Mending fences with World Bank

Rahman Jahangir | Friday, 21 October 2016

Bangladesh's decision to finance a massive 6.2 kilometre bridge over the Padma River, the local name for the Ganges, from internal resources was indeed a watershed in the country's history. The under-construction bridge is set to connect the capital with the country's 16 south-western districts. The bridge is to have a highway and a railway track. 
This was for the first time in Bangladesh that the government decided to pool domestic funds for such a mega project as the Padma Bridge due to strong political will of Prime Minister Sheikh Hasina. It is expected that the country would be doing away with foreign aid tied to stringent terms and conditions and mobilising domestic funds instead to finance vital projects in the future.          
The bitter experience with the World Bank's suspension of aid has seemingly opened up eyes of the country's policymakers for meeting even foreign exchange component of a project. Finance Minister AMA Muhith at the Bangladesh Bank remittance award distribution ceremony recently favoured borrowing from the country's foreign currency reserves from next fiscal year and using the amount in mega projects. 
"Serious thoughts are being given to the idea and it can be said with certainty that a clear-cut framework will be placed in the next budget", Muhith announced. When the present government assumed power, the foreign currency reserves stood at $4.0 billion to $5.0 billion. Now, it has crossed the $31-billion mark. 
For borrowing from the foreign exchange reserve, the central bank will not have to bear any risk; the government will bear it. The Bangladesh Bank will be given a profit against the amount borrowed, he said. The next budget will spell out the terms and conditions and the type of projects for which the amount will be used.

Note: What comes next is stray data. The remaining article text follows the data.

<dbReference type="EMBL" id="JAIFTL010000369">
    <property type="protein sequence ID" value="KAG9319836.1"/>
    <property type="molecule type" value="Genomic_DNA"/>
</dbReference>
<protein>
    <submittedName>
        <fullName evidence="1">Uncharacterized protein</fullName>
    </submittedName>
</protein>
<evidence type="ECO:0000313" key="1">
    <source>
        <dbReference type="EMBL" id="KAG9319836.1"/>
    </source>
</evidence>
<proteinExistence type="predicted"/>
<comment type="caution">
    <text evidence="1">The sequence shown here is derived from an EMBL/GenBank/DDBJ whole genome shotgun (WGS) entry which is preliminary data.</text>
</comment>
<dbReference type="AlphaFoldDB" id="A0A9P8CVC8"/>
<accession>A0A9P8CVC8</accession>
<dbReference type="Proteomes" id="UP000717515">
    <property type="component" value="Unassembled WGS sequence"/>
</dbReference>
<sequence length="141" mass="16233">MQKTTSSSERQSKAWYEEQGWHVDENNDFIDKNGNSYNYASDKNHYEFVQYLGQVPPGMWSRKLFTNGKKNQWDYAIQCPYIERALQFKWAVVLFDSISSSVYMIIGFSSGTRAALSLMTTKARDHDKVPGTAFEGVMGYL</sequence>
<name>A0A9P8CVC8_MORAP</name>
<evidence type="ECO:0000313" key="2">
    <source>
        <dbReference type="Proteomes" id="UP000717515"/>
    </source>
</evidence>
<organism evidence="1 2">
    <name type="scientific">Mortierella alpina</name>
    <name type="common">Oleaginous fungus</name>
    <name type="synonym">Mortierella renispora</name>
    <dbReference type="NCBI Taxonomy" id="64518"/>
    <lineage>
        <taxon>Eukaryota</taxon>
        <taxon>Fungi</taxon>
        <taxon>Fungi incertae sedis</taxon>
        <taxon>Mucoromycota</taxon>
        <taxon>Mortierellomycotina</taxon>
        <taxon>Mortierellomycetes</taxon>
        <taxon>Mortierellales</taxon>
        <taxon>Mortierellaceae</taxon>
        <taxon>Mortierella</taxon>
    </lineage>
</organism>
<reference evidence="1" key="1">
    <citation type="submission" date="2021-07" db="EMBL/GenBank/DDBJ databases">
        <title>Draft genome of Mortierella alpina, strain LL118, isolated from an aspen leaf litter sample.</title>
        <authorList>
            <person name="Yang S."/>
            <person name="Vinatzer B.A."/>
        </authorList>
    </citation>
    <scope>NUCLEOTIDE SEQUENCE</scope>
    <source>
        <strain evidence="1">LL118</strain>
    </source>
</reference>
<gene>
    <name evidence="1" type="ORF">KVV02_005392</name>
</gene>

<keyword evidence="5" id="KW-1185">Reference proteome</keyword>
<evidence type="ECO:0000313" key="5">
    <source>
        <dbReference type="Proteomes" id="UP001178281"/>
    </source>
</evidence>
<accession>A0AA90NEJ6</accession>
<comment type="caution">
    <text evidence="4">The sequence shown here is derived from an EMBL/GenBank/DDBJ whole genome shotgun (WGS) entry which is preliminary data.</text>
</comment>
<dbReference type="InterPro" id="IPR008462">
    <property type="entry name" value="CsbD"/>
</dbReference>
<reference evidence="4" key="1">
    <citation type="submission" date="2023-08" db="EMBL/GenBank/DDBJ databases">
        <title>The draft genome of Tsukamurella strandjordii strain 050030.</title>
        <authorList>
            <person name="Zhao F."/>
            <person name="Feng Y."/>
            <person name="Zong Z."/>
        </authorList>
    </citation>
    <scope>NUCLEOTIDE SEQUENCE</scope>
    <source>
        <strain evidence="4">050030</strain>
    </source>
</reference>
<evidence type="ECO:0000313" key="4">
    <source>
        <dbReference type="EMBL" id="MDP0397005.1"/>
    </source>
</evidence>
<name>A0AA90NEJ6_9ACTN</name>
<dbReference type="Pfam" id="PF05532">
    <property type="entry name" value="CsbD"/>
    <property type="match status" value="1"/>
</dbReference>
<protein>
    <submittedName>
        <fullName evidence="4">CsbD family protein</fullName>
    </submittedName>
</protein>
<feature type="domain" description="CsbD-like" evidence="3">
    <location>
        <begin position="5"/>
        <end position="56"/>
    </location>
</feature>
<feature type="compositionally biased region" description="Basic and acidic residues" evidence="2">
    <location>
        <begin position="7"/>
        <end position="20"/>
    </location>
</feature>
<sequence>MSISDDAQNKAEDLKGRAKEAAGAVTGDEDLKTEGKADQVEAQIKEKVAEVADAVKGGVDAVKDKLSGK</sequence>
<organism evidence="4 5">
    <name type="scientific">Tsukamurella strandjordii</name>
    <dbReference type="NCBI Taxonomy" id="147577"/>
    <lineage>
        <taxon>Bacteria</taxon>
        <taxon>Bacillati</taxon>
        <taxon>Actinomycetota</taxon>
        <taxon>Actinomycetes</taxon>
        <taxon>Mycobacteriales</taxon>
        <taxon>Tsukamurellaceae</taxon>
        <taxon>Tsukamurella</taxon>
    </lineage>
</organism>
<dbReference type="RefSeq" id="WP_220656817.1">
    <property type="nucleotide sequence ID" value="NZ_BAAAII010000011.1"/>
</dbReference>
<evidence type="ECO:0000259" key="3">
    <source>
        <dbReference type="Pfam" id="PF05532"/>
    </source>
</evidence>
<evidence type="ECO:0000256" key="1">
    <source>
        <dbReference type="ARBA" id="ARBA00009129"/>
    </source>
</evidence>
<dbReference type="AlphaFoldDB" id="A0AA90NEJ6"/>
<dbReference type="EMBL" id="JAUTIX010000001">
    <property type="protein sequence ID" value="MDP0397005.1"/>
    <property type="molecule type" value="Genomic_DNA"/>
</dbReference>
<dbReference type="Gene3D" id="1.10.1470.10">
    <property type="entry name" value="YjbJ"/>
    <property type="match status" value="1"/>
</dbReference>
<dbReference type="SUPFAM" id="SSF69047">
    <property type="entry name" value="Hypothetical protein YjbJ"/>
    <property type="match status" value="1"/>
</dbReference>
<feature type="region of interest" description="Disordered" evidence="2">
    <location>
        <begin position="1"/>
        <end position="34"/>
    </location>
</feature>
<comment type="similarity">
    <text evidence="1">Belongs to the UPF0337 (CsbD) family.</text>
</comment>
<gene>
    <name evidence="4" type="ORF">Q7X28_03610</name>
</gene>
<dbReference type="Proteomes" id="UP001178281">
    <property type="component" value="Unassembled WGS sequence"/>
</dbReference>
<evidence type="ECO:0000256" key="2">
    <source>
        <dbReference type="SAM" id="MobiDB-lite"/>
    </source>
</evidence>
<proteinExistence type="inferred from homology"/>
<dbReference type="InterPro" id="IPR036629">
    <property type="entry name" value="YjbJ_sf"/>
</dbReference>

When a country has to rely on loans from international agencies, it has to comply with their terms for borrowing. This is a stark reality. Even if Bangladesh avoids taking loans from the World Bank and other global lenders only to get funds from other agencies, it has to oblige them by meeting their terms. 'Accept it or leave it' is what lenders strictly follow. Relaxing terms, however, depends on negotiating skills of the recipient countries.
Recalling the past happenings, Bangladesh's relations with the World Bank worsened over the latter's suspension of $1.2 billion loan for the Padma Bridge project for 'intent for corruption'. A World Bank probe team, led by Luis Moreno Ocampo, former chief prosecutor of the International Criminal Court, had a meeting with the Law Minister in the office of the Anti Corruption Commission (ACC) in Dhaka and sought from him a definition of 'corruption' under Bangladesh's laws and punishment provided therein. Then the panel wanted to know the meaning of 'intent to corruption' in the country's law and its punishment therein. The law minister reportedly told the panel members that the country's law clearly says 'intent to corruption' is as good as 'corruption'.